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Old 09-26-2012, 07:17 AM
Smallaxe Smallaxe is offline
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Join Date: May 2007
Location: Central Wisconsin
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Originally Posted by Skipster View Post
... Ammonium tends to hang around on CE sites and very little is converted to nitrate in cold weather because the weather is too cold for amped activity of those microbes. This is partially the reason that anhydrous ammonia can be used as an ag fertilizer and is applied in the cooler weather.

Once you look at the dynamics of the living world, you better understand why applications are done in a particular manner.
I'm glad to hear people talk about CE sites... it promotes the idea that fertilizer doesn't do much once all the CE sites are filled... it also demonstrates the difference between the nitrates attached to CE sites that the stuff that is leaching away and/or volatizing away...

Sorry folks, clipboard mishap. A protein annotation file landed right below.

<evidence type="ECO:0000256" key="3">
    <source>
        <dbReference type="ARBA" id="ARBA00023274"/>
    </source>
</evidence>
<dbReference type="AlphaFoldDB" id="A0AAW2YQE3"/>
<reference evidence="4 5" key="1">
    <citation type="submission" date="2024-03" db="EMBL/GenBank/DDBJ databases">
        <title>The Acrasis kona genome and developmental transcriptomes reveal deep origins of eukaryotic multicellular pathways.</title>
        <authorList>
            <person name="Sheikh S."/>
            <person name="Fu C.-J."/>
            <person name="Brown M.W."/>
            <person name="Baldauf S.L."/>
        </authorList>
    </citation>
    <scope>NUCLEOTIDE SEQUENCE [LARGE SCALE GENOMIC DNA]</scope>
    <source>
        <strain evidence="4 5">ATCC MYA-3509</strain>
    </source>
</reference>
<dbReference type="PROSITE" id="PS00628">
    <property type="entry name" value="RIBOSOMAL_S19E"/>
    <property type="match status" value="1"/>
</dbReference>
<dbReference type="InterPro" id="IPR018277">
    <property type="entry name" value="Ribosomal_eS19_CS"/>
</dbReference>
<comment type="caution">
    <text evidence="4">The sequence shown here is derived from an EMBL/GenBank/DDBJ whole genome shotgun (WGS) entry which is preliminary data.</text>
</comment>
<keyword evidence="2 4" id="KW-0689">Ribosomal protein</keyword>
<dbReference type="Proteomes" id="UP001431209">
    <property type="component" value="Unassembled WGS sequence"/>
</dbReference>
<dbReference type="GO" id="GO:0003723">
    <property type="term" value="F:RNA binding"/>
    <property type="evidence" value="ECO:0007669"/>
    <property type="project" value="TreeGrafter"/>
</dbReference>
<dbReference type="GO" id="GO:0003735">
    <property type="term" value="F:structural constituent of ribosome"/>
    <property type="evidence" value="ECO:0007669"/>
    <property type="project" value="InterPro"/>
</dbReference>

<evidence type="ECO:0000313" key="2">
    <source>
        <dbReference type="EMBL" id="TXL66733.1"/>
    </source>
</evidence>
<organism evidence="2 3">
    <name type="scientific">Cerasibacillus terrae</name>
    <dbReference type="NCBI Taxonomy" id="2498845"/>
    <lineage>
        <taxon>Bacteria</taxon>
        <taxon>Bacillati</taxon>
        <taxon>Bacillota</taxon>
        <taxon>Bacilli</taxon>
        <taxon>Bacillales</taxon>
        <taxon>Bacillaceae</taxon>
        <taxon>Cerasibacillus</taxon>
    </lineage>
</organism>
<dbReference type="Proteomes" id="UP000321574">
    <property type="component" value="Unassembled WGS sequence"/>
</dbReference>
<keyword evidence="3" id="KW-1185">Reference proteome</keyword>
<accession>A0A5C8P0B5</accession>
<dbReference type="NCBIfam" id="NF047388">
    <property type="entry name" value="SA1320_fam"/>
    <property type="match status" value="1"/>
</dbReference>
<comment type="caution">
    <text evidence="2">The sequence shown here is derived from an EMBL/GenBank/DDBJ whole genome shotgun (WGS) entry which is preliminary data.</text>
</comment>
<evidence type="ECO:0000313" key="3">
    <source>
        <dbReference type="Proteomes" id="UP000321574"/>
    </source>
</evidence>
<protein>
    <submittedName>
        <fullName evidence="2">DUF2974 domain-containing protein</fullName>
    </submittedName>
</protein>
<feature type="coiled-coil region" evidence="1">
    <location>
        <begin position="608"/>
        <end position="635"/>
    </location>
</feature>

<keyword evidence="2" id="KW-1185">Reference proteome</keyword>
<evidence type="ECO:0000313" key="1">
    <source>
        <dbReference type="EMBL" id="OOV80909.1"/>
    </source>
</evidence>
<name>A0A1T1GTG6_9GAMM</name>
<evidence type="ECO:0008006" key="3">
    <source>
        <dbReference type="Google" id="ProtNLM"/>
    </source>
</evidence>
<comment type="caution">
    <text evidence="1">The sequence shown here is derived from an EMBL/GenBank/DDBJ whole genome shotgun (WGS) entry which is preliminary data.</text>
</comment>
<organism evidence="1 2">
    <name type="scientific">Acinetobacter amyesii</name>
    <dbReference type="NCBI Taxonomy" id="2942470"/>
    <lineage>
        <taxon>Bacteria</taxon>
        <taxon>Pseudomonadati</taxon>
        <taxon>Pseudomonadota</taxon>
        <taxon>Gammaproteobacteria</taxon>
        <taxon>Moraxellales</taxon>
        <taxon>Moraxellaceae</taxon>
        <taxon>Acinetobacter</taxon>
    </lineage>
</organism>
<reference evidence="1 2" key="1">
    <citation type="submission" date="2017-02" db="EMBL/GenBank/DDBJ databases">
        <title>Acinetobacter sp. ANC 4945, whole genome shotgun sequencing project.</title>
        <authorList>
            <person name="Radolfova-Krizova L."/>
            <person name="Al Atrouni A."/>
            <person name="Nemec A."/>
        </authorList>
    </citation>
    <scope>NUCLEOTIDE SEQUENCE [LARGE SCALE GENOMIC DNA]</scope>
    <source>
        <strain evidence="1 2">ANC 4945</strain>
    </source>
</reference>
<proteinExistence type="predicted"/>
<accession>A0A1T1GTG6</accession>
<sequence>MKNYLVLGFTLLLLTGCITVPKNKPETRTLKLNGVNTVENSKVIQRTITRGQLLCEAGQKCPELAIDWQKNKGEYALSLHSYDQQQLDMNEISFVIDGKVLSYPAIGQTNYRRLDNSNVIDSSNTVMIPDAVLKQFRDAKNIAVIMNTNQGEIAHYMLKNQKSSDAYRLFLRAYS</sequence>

You see I also believe that good tilth and humus will hold N,,, not just during the winter, but also during the growing season...

I think the concept, that the article was putting forth is that excessive N floating about in the soil profile doesn't do much for the plant, during Winter... the next followup point is that a fresh supply of N as soon as the grass starts growing "burns out" the carbohydrate reserves and forces top growth,,, at the expense of the normal root development,,, that would have occurred if left to it natural life cycle...

This could be a good discussion if we can keep all the pieces of the big picture together...
Now that I know that clay's texture(platelets) has nothing to do with water infiltration, percolation, or drainage
,,, I wonder what does...
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